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One label to rule them all – NRCan proposing harmonized label for windows and doors

June 14, 2024  By Patrick Flannery

Adam Buist, a standards engineer from Natural Resources Canada, told Fenestration Canada’s Spring Conference in Kananaskis, Alta., that his department is conducting an industry pre-consultation on a proposal for a new federal labeling regime for windows. The idea is that window products, by 2028, would be required under the federal Energy Efficiency Act to display a standardized label replacing Energy Star and/or NFRC labels in order to be shipped across provincial or national borders. The labels would show energy performance information about the product using metrics harmonized between CSA, Energy Star and NFRC.  The labeling requirement would apply to products regardless of their use in commercial or residential construction, however the proposed product definition would normally apply to products used in Part 9 residential builds. Importantly, the labels would not require any kind of minimum performance standard or necessarily indicate compliance with any standards program (though consideration is being given to having the labels display certification logos if the products qualify) – they are for information purposes only. The labels would likely be used to indicate eligibility for future federal rebate programs. Since the labels would be required under the federal Energy Act, they would only be required for products shipped across provincial borders or exported to other countries – products produced and sold in the same province would not need to display the labels unless the province itself required it. Buist mentioned that the goal would be to build a database taking data from all the existing certification programs so manufacturers were not forced to report performance data multiple times in multiple ways to multiple different agencies. He also said it is likely the labels will not use Energy Star’s Energy Rating (ER) metric as a required item, though manufacturers may be able to display it if they wish. NRCan will conduct “pre-consultation” with our industry until September and Buist invited participants to submit questions and comments via email. Buist also addressed the Fenestration and Glazing Industry Alliance Summer Conference in Montreal later that week with the same message.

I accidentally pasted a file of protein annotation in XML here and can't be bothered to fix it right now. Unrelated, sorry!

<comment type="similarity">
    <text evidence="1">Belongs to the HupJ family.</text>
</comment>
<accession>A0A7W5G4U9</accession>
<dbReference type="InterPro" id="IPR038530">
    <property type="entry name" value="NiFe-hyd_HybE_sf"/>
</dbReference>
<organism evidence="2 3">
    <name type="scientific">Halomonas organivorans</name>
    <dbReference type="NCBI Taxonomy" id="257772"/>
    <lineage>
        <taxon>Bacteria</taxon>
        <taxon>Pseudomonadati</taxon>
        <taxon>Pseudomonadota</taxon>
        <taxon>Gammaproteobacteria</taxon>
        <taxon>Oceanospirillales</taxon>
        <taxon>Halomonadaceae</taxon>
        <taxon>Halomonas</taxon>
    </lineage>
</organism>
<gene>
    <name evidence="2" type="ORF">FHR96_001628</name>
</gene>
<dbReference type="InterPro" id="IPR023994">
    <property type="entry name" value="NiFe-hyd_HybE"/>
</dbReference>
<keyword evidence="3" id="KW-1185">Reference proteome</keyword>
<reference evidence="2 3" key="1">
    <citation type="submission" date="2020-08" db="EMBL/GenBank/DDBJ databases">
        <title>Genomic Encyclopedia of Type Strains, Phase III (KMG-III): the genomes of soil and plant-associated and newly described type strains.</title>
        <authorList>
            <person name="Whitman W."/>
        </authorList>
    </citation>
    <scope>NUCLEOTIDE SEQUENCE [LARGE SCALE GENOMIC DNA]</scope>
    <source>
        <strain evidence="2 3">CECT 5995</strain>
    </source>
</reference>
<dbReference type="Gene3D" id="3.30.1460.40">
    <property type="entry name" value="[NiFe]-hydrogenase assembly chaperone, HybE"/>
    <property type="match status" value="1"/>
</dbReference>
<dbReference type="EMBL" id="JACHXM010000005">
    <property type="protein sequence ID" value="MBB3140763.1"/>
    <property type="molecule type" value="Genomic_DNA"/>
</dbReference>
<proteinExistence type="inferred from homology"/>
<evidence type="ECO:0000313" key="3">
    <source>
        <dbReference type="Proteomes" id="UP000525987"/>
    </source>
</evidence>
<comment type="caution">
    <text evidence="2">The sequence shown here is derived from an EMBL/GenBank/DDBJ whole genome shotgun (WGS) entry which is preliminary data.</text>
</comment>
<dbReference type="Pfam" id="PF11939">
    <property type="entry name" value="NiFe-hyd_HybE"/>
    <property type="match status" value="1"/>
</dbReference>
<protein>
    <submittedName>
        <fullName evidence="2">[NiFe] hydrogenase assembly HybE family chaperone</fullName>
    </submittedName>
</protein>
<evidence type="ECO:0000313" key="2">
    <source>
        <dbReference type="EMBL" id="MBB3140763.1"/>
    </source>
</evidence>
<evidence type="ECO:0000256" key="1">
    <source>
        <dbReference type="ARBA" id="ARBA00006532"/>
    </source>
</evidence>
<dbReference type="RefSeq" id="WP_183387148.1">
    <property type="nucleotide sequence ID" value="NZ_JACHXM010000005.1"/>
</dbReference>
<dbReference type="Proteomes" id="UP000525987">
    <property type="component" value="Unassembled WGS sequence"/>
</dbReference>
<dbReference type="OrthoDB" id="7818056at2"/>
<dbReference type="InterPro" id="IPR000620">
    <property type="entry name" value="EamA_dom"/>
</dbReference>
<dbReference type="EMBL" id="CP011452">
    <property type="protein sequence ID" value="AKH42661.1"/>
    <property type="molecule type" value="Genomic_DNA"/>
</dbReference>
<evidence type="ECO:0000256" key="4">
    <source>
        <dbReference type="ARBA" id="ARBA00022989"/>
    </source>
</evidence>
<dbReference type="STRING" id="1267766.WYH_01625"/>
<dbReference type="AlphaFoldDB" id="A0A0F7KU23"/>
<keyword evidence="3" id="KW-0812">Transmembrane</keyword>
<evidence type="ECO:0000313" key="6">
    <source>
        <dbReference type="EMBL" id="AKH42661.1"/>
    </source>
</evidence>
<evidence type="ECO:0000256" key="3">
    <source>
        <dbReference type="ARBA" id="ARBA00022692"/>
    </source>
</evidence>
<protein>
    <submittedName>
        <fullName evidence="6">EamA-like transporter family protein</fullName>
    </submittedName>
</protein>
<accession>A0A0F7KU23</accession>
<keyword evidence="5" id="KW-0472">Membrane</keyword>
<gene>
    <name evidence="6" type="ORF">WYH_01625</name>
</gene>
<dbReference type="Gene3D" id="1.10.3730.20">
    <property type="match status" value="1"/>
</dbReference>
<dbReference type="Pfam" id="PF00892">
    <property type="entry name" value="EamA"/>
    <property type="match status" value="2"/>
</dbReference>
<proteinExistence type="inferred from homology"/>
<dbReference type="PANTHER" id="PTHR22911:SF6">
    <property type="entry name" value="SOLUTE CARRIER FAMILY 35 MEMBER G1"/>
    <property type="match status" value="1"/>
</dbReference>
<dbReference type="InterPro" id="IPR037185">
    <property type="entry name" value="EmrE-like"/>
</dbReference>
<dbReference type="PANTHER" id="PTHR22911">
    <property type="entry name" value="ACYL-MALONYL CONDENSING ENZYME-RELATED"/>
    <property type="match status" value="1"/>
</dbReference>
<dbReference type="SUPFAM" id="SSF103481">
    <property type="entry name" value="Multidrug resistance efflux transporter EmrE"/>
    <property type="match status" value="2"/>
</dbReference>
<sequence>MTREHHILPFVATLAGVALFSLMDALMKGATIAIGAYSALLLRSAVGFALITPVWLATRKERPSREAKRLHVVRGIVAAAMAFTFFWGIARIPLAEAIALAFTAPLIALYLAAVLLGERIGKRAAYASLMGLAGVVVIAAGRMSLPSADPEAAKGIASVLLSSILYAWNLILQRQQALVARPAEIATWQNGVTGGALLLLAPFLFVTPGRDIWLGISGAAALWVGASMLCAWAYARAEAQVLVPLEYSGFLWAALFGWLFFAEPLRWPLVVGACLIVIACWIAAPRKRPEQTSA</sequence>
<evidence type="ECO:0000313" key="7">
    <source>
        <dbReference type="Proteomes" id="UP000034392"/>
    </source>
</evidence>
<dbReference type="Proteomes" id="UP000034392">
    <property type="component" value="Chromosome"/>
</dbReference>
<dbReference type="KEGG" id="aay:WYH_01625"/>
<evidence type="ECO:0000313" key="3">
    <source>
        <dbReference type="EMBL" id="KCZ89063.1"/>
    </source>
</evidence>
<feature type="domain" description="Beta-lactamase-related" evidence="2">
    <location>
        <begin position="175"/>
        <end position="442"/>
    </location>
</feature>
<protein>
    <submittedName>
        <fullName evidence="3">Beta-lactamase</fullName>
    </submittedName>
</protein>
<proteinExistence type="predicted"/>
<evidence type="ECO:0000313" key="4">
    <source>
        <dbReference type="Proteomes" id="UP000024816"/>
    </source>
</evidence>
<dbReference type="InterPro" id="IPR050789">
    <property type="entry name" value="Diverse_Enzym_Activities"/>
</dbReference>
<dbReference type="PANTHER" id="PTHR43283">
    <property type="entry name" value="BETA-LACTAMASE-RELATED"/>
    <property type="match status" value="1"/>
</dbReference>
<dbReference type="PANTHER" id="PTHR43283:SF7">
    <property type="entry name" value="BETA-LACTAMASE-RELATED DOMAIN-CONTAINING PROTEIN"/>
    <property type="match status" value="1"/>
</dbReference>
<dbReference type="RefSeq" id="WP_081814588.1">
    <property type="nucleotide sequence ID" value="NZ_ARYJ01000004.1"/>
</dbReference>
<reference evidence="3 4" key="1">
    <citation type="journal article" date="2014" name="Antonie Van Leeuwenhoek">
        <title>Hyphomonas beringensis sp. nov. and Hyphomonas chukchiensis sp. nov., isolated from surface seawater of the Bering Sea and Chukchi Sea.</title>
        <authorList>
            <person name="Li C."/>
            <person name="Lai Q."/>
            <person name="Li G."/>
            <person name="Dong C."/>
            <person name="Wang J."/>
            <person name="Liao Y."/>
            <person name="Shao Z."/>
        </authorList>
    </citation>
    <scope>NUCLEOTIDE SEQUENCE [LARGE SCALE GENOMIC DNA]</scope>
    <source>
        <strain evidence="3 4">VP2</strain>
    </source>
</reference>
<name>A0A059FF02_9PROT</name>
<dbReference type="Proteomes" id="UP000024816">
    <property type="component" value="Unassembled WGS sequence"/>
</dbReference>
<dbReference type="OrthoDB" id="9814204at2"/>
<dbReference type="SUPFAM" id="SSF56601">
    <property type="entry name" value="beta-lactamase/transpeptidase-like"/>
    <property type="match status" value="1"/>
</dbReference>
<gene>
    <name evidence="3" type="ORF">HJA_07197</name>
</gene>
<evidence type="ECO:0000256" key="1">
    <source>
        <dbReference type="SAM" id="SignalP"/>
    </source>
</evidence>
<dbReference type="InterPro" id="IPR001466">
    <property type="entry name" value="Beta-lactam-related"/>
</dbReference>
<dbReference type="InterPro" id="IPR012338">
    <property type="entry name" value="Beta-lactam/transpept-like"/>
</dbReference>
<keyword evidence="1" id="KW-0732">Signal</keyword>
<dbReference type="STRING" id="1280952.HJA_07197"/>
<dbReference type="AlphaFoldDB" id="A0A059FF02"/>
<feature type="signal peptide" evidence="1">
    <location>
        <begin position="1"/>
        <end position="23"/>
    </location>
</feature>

Questions from the audience after Buist’s presentation focused mainly on the problem of enforcement. Manufacturers are frustrated with additional layers of red tape that legitimate businesses make efforts to comply with only to be undercut by shady operators providing product without accountability for their performance. Buist emphasized that his department does have a mandate to enforce compliance with the Energy Act and compliance officers on staff to do so. However he admitted that they obviously do not have the resources to police all projects. The immediate plan seems to be to rely heavily on the concept that everyone – homeowners, building inspectors, builders – will come to expect the labels to be present and avoid buying unlabeled products.

Buist invited the room to reach out to him or his colleagues at the contacts in the photo opposite with feedback and for more information about their plans.

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